While I haven’t had Xtol in my chemistry cupboard for some time now, I honestly thought that I would feel a bit meh about XT-3, but after seeing the results, I got from the stuff, I found that I missed this style of the developer. But if I used the developer again, I would stick to the stock dilution as I was not 100% happy with the results from the 1+1 dilution. The bonus of mixing up in 1-litre kits certainly makes it attractive for those with limited space. I can see myself getting this developer in again in the future. The biggest concern with XT-3 is availability; given that Adox is a small manufacturer, they are limited by how much they can make along with the other chemicals in their catalogue. Thankfully they do seem to churn out enough to keep people happy (I’m glad I got a second pouch for some film reviews next year). As for availability, you can purchase it through only shops, direct from Fotoimpex or through Macodirect, Analogue Wonderland, and other stores. Here in North America, I’ve only seen it pop up at Freestyle Photographic. From Fotoimpex, you’re looking for 8.70$ for a 1L kit (~87 cents per roll, that drops to ~50 cents a roll with the 5L equipment), so the price is not too bad! While I hope that Kodak gets things in order with its chemistry production, it is nice to know there are always alternatives to well-loved developers.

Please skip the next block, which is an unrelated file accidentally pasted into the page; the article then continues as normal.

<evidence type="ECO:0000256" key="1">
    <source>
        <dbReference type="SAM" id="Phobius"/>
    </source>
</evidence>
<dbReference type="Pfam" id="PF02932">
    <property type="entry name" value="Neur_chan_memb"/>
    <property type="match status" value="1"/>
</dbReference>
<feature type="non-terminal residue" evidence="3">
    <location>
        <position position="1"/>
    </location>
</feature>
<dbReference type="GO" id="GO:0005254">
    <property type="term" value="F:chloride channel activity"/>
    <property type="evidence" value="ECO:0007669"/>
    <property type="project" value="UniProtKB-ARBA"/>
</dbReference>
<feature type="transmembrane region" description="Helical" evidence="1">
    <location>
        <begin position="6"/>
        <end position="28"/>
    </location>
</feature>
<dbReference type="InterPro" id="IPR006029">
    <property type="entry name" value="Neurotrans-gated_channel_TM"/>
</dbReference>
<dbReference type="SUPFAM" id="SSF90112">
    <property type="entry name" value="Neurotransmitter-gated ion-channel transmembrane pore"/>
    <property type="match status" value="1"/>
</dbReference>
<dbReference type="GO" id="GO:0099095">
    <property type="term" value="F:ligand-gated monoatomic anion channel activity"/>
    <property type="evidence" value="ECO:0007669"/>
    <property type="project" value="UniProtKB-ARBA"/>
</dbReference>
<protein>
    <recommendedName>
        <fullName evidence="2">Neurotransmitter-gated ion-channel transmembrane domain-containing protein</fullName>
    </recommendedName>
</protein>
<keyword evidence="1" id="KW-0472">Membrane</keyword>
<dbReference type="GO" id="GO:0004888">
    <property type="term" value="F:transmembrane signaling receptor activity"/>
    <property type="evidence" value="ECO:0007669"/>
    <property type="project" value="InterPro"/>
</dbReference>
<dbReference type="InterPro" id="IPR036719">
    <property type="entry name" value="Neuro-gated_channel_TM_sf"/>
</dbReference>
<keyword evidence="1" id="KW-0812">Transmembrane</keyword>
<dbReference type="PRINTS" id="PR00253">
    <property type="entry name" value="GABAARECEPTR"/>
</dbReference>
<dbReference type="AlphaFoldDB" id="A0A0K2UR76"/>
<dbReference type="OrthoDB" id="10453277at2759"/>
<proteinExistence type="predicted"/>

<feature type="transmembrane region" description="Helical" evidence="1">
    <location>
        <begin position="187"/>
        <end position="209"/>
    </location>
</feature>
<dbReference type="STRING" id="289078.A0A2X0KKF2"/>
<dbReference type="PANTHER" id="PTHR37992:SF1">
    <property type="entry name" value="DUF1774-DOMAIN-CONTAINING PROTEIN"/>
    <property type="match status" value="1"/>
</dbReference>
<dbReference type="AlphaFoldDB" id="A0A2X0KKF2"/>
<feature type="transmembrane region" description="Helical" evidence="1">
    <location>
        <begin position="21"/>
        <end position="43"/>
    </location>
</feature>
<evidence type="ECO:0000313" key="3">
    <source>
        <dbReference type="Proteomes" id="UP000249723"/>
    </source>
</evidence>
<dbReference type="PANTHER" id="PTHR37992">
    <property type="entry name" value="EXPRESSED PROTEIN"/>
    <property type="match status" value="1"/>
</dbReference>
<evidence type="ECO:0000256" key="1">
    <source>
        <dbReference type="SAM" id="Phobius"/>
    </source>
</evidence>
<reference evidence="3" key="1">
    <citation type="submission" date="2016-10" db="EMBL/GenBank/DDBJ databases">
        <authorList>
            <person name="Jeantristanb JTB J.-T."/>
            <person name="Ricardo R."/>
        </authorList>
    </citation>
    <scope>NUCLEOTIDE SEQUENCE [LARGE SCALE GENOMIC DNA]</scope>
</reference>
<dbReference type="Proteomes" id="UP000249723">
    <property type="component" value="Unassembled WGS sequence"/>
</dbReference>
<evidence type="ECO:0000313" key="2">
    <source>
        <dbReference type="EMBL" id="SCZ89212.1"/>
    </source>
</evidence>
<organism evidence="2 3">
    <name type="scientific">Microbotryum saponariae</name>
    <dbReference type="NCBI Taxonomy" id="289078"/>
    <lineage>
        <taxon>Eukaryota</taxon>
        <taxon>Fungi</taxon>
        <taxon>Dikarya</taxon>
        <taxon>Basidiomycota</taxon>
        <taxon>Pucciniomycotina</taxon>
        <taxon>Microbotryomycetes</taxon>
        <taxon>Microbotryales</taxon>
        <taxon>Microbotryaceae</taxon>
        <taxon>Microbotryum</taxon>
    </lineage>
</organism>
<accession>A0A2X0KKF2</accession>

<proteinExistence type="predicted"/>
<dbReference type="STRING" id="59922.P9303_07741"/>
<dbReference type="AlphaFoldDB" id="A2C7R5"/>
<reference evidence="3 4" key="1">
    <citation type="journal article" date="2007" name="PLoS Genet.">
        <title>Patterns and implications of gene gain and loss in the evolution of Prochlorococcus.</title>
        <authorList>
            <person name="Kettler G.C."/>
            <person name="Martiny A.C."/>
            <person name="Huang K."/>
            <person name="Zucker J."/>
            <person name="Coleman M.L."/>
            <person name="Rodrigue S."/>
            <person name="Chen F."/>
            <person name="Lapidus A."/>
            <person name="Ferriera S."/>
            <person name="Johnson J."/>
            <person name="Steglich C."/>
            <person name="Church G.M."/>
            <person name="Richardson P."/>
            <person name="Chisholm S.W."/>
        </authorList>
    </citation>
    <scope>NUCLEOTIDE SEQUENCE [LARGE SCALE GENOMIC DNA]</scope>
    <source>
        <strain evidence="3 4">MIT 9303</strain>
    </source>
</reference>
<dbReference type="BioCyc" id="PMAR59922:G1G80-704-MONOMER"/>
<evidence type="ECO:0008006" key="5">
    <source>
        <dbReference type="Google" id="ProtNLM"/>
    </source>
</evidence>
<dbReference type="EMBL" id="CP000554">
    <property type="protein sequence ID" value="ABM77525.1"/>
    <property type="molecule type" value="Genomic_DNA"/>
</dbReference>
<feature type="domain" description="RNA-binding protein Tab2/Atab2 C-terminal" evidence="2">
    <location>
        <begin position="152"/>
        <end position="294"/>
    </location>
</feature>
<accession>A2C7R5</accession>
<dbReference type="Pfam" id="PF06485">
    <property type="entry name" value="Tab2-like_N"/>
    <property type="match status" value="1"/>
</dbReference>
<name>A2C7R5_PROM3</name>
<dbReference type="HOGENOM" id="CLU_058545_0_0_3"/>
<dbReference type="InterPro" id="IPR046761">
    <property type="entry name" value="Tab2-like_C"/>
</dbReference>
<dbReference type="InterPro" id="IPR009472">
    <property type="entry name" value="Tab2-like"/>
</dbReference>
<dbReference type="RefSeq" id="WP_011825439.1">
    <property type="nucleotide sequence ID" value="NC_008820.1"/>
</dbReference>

Don’t just take my word on XT-3. Check out these other blogs on the subject!
Toivonene Photography – Adox XT-3 Review